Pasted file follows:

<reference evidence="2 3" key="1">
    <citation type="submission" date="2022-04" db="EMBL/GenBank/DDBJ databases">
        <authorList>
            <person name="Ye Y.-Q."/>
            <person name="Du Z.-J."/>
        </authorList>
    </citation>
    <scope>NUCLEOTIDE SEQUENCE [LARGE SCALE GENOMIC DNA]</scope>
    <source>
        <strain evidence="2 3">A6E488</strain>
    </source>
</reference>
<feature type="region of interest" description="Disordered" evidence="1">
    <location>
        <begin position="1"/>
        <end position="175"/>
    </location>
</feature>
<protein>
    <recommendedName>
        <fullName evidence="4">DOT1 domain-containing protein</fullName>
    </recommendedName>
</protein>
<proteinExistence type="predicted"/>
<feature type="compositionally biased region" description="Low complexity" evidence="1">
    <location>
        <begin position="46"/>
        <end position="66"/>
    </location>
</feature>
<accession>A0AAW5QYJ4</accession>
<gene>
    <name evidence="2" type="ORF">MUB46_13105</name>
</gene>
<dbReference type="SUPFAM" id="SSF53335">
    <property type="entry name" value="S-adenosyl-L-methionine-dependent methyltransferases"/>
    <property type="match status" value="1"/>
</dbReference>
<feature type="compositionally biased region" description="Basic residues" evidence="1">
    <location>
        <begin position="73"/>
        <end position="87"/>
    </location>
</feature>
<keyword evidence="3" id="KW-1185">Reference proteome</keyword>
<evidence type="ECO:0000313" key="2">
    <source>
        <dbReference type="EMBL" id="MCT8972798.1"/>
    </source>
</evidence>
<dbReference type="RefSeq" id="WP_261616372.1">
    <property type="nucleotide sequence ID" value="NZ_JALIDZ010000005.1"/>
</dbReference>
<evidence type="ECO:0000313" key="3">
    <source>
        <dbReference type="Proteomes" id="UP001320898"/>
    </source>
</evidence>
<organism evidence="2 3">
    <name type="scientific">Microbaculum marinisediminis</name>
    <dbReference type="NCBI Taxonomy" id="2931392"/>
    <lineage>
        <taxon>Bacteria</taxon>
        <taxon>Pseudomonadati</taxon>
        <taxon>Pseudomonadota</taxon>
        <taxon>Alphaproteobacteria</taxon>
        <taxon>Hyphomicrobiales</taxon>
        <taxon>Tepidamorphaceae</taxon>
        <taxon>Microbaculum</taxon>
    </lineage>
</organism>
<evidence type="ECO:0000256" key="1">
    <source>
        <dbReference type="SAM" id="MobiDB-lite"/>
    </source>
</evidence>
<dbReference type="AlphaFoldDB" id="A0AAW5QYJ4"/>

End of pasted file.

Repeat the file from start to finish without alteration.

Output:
<reference evidence="2 3" key="1">
    <citation type="submission" date="2022-04" db="EMBL/GenBank/DDBJ databases">
        <authorList>
            <person name="Ye Y.-Q."/>
            <person name="Du Z.-J."/>
        </authorList>
    </citation>
    <scope>NUCLEOTIDE SEQUENCE [LARGE SCALE GENOMIC DNA]</scope>
    <source>
        <strain evidence="2 3">A6E488</strain>
    </source>
</reference>
<feature type="region of interest" description="Disordered" evidence="1">
    <location>
        <begin position="1"/>
        <end position="175"/>
    </location>
</feature>
<protein>
    <recommendedName>
        <fullName evidence="4">DOT1 domain-containing protein</fullName>
    </recommendedName>
</protein>
<proteinExistence type="predicted"/>
<feature type="compositionally biased region" description="Low complexity" evidence="1">
    <location>
        <begin position="46"/>
        <end position="66"/>
    </location>
</feature>
<accession>A0AAW5QYJ4</accession>
<gene>
    <name evidence="2" type="ORF">MUB46_13105</name>
</gene>
<dbReference type="SUPFAM" id="SSF53335">
    <property type="entry name" value="S-adenosyl-L-methionine-dependent methyltransferases"/>
    <property type="match status" value="1"/>
</dbReference>
<feature type="compositionally biased region" description="Basic residues" evidence="1">
    <location>
        <begin position="73"/>
        <end position="87"/>
    </location>
</feature>
<keyword evidence="3" id="KW-1185">Reference proteome</keyword>
<evidence type="ECO:0000313" key="2">
    <source>
        <dbReference type="EMBL" id="MCT8972798.1"/>
    </source>
</evidence>
<dbReference type="RefSeq" id="WP_261616372.1">
    <property type="nucleotide sequence ID" value="NZ_JALIDZ010000005.1"/>
</dbReference>
<evidence type="ECO:0000313" key="3">
    <source>
        <dbReference type="Proteomes" id="UP001320898"/>
    </source>
</evidence>
<organism evidence="2 3">
    <name type="scientific">Microbaculum marinisediminis</name>
    <dbReference type="NCBI Taxonomy" id="2931392"/>
    <lineage>
        <taxon>Bacteria</taxon>
        <taxon>Pseudomonadati</taxon>
        <taxon>Pseudomonadota</taxon>
        <taxon>Alphaproteobacteria</taxon>
        <taxon>Hyphomicrobiales</taxon>
        <taxon>Tepidamorphaceae</taxon>
        <taxon>Microbaculum</taxon>
    </lineage>
</organism>
<evidence type="ECO:0000256" key="1">
    <source>
        <dbReference type="SAM" id="MobiDB-lite"/>
    </source>
</evidence>
<dbReference type="AlphaFoldDB" id="A0AAW5QYJ4"/>